The Math

Some time ago my company decided that paying a certain class of employees once was not enough.  In addition to the main paycheck, they decided to issue a twice monthly paycheck that probably traces back to some whiner saying they are entitled a base wage, too.  Well, today one of my 2x checks was ZERO.  Here’s how that happened:

SS Tax: 1.3%

Medicare Tax: 0.3%

Workers Comp Tax: 0.1%

Medical Insurance (3 ppl): 18.6%

Dental Insurance (2 ppl): 1.5%

Vision Insurance (2 ppl): 1.2%

Dependent Care FSA ($5,000/year to reimburse childcare costs): 21.1%

Health Care FSA (reimbursement account for health costs): 10.6%

Parking (every other paycheck): 25.4%

401(k): 10%

Roth 401(k): 5%

Charity Donation: 4.9%

At $2.00 per hour more than our state minimum wage, and not even paying federal or state taxes, I received a net pay of: goose egg.  That’s $23,664 per year that I will never get to use for clothing, housing, food, gas, heat, electricity or water.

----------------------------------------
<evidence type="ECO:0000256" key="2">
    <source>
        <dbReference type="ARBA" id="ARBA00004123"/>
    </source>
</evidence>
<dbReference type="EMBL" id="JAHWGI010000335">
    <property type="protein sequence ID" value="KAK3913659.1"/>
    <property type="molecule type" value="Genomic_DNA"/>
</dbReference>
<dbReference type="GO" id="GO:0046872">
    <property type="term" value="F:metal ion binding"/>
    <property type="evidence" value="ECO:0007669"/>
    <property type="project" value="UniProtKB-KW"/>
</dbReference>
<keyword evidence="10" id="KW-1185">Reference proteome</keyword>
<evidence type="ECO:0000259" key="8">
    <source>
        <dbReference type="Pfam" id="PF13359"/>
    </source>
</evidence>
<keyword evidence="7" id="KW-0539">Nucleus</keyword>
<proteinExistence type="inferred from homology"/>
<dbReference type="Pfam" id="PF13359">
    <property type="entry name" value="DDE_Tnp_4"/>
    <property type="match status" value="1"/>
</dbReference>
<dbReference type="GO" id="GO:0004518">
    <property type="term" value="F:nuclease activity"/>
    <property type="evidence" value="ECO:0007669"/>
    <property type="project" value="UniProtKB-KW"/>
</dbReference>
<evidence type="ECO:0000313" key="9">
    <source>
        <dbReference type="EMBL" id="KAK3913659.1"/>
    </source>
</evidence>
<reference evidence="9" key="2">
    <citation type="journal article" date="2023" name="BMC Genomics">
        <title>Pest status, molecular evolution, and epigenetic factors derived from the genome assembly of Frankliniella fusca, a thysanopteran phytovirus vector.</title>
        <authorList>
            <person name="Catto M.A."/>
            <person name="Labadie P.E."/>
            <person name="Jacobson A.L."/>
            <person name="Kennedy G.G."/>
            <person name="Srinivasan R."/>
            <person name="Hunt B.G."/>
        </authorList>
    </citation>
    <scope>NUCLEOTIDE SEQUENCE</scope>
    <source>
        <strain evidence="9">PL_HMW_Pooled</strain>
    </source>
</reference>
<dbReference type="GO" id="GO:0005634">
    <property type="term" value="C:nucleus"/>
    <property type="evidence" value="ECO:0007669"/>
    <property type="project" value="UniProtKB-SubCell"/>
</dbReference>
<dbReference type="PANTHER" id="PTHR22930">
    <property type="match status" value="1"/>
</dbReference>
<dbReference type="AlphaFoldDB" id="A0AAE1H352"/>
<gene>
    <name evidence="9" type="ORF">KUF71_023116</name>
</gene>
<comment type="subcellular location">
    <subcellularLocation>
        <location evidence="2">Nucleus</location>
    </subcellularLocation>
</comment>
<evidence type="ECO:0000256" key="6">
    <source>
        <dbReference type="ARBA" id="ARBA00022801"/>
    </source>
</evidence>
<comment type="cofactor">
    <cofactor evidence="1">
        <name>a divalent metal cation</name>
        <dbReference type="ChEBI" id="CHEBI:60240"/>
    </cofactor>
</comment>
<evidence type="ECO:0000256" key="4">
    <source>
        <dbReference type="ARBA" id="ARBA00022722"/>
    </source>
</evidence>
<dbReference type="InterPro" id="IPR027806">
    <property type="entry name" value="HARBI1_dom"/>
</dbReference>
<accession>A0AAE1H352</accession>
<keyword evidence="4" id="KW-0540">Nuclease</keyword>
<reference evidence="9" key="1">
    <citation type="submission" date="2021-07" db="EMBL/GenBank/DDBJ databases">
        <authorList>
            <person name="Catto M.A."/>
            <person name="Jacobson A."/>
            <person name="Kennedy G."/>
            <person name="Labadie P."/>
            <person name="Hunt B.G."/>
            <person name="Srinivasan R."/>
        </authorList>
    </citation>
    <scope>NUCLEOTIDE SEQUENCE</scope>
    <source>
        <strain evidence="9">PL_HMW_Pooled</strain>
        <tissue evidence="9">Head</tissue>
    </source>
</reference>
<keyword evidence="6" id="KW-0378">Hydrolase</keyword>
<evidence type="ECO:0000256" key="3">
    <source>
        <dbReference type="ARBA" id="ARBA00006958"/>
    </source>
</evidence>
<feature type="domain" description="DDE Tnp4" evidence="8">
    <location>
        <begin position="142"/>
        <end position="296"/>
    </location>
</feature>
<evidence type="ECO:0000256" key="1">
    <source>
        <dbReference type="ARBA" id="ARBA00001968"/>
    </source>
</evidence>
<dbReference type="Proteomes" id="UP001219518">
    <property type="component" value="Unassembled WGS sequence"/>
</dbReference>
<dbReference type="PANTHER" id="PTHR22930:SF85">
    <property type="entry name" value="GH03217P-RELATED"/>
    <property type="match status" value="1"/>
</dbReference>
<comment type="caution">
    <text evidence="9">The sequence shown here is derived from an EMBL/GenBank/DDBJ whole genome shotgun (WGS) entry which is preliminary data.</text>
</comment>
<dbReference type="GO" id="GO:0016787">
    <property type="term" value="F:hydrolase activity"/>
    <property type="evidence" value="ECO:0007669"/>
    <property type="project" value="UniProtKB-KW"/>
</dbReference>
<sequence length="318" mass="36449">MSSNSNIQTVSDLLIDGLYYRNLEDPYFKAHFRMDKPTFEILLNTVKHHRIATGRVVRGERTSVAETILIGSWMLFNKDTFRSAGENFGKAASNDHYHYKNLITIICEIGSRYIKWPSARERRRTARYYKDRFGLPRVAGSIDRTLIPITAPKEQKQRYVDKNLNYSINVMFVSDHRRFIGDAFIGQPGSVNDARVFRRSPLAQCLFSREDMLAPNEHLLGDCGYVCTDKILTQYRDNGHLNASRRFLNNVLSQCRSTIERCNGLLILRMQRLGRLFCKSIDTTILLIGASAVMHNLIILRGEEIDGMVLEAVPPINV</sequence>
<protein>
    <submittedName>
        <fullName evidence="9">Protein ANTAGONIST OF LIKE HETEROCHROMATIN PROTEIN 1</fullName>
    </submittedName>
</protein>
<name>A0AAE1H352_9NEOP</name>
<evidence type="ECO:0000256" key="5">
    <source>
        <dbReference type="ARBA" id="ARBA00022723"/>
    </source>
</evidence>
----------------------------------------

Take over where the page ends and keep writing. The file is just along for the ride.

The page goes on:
How, oh how, does the average working family do it when they don’t get a bigger “main check” and this is their living wage?  Do they weigh the price of parking against the extra two hours of commute time a slightly cheaper bus or train would add?  How do single moms support a family and save for retirement?  Even if I took out the extras like FSA and 401(k) savings, the government would pipe up and start taking their share as taxes.

To be clear: I have not taken a stance on minimum wage or college debt or anything else that our friends in Washington are battling over these days.  I’m just doing the math.

And there you have it.  Food for thought, if you can afford it.




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